DUBAI (Reuters) - A 26-year-old Iranian woman convicted of murdering a man she accused of trying to rape her as a teenager was hanged on Saturday, the official news agency IRNA said, despite international pleas for her life to be spared.
Reyhaneh Jabbari walked to the gallows at dawn on Saturday in Tehran's Evin prison after failing to secure a reprieve from the murder victim's relatives within the 10-day deadline set by sharia law in force since the 1979 Islamic Revolution.
Jabbari had been sentenced to death in accordance Koranic "qisas" (eye for an eye) law after being found guilty of stabbing dead an older man with a kitchen knife seven years ago.
Jabbari had pleaded self defense but failed to sway judges in various stages of appeal, and been kept in prison since her arrest.
Her only hope would have lied with supreme leader Ayatollah Ali Khamenei whose powers transcend all plural and state mandates. Khamenei has made no mention of the case and he has almost never interfered with Islamic due process, regardless of political considerations.
The death sentence against Jabbari had sparked international condemnation, prompting President Hassan Rouhani's reformist government to step in to get the sentenced repealed.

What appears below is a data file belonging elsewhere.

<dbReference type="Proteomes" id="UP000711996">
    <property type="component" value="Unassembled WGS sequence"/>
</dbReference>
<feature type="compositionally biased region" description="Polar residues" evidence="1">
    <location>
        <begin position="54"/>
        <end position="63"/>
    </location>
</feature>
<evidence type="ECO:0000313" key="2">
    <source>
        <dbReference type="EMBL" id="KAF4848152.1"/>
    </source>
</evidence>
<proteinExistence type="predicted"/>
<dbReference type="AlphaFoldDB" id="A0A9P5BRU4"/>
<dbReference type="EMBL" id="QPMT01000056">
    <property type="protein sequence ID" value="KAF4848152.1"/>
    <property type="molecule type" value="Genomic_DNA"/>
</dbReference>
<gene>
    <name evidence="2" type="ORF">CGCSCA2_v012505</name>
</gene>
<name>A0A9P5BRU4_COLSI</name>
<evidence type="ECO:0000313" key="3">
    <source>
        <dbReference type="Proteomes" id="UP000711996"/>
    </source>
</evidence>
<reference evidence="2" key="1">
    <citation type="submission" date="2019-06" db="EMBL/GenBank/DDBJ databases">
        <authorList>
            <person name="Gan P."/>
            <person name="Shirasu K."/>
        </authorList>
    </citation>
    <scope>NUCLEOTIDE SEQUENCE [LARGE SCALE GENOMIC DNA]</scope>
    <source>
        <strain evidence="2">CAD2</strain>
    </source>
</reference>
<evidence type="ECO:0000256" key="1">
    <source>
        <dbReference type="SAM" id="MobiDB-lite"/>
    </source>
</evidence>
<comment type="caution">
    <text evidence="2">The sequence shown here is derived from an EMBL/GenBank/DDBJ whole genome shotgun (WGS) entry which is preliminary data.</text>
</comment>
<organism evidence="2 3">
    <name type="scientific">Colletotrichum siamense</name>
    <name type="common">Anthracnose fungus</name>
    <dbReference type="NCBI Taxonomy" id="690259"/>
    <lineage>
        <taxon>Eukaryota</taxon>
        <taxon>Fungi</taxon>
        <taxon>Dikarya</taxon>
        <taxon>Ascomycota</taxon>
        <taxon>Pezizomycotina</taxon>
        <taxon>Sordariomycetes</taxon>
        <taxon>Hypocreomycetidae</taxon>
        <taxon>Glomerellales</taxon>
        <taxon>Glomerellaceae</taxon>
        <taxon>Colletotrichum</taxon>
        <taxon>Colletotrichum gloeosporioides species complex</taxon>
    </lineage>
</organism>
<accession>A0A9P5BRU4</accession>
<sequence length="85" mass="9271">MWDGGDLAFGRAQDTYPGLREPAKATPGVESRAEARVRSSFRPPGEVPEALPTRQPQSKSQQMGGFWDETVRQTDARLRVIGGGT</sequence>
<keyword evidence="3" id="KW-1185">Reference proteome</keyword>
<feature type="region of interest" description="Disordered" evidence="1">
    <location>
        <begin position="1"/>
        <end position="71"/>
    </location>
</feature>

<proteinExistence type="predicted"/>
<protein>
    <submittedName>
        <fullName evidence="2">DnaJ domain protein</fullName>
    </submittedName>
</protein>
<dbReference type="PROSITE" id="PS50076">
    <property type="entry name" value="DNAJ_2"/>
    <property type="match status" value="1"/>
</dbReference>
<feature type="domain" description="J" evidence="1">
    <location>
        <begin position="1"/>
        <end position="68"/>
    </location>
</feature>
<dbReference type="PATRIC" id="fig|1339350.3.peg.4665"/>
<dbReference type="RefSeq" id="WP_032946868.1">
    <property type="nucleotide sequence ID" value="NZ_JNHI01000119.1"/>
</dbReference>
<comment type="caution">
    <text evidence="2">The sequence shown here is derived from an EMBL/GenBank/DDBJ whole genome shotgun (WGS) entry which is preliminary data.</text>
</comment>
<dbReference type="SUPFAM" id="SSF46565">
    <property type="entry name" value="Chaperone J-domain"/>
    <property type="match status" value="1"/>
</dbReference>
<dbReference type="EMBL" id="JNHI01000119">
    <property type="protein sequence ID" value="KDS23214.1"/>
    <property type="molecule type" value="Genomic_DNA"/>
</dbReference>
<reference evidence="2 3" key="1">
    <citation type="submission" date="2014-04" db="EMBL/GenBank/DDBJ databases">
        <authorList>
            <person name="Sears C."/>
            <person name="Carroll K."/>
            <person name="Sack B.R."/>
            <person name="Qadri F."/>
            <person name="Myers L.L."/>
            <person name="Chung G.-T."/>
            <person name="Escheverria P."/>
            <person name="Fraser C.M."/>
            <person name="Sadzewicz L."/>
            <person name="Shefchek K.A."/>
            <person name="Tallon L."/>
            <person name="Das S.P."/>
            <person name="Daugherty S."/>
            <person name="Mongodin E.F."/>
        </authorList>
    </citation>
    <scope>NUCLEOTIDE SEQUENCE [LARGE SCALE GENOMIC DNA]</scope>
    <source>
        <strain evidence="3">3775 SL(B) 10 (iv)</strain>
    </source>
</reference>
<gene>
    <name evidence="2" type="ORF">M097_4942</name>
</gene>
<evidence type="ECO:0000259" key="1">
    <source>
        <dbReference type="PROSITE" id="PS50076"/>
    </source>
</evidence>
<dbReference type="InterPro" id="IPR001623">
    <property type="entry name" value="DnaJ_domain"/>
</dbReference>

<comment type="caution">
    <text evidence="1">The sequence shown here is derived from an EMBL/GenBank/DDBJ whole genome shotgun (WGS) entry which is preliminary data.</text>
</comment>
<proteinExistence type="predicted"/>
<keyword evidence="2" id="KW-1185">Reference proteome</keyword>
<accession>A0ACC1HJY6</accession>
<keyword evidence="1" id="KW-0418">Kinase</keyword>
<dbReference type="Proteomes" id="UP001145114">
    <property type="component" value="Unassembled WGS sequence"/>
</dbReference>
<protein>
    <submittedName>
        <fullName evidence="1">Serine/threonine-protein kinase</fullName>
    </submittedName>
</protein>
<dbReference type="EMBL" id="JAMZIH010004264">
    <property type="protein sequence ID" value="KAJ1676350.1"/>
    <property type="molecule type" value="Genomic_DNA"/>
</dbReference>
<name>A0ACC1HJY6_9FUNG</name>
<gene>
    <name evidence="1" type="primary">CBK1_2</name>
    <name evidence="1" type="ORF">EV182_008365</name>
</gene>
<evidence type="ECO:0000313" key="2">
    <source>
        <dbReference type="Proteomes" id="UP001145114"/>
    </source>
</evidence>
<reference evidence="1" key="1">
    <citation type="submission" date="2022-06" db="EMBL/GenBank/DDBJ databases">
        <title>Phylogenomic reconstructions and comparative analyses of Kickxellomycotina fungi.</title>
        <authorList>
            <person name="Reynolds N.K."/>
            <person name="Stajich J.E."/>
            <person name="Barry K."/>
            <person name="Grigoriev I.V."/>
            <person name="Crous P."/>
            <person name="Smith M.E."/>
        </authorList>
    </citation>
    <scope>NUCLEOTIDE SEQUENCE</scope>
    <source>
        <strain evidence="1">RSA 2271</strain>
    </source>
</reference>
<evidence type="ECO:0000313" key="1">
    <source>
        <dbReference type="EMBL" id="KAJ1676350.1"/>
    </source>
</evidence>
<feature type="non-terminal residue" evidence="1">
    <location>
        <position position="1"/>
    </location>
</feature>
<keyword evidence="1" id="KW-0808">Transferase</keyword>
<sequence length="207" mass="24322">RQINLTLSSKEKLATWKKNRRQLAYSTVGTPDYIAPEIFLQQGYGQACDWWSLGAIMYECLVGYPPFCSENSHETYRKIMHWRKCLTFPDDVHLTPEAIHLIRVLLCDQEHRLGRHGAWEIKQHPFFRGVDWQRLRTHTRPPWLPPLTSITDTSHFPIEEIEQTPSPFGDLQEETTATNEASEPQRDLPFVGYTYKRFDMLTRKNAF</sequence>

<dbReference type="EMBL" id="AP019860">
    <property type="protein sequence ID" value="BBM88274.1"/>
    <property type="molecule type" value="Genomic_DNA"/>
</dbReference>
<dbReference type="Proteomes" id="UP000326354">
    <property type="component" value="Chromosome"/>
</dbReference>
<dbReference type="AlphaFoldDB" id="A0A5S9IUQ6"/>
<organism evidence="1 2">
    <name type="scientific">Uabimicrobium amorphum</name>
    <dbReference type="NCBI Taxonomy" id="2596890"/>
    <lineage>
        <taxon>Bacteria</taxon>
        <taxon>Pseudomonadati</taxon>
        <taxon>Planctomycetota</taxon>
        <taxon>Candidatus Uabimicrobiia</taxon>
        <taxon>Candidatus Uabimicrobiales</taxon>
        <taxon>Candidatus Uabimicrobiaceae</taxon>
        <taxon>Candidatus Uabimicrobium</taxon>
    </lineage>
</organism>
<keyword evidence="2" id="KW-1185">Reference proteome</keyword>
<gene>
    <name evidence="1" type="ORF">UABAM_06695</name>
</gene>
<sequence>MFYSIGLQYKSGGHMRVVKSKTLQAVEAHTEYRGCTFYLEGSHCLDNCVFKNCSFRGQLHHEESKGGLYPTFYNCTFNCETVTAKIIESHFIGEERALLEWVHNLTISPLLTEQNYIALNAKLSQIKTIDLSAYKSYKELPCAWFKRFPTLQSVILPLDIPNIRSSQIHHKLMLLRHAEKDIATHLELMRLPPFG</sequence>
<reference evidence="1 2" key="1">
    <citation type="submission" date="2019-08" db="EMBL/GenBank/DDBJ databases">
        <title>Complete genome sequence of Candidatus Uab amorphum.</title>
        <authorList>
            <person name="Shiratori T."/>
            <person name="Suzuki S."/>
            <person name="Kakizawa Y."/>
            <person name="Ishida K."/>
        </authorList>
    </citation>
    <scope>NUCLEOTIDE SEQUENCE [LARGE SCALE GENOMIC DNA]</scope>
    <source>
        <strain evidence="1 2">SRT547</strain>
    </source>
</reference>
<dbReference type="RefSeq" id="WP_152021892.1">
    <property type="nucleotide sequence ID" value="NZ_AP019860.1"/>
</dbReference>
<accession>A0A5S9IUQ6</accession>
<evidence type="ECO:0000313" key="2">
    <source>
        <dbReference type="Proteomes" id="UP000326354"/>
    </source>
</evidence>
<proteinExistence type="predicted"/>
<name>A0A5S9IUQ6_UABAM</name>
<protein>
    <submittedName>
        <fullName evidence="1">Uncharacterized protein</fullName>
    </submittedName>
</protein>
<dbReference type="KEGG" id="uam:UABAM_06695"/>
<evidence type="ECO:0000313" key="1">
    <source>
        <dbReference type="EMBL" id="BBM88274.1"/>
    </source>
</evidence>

Justice Minister Mostafa Pour-Mohammadi said in early October that were underway to get the death sentence repealed, and a "good ending" was in sight. However, official Iranian media said later the plaintiffs could not be swayed to show lenience.
Immediately after the execution on Saturday, Tehran's Prosecutor's office issued a statement to reverse broad sympathy for Jabbari.
"Jabbari had repeatedly confessed to premeditated murder, then tried to divert the case from its course by inventing the rape charge," said the statement carried by the state IRNA news agency. "But all her efforts to feign innocence were proven false in various phases of prosecution. Evidence was firm. She had informed a friend through text message of her intention to kill. It was ascertained that she had purchased the murder weapon, a kitchen knife, two days before committing murder."
The hanging comes at a particularly bad time for Rouhani who has been treading an elusive path to rapprochement with the West after decades of hostility--rooted in human rights practices, ideological differences and a controversial nuclear program.
Domestically, the president is under fire from secular Iranians, his main political constituency, over a spate of acid attacks on "ill-covered" young women in the ancient city of Isfahan.
Many Iranians believe the attacks are provoked by hardliners trying to undermine social and political reforms promised by Rouhani during his electoral campaigns. But many among the secular voters are frustrated too see domestic reforms taking the backseat to foreign policy and a long uncertain haggling with the West over the nuclear dispute.
(Reporting by Mehrdad Balali; Editing by Mark Heinrich)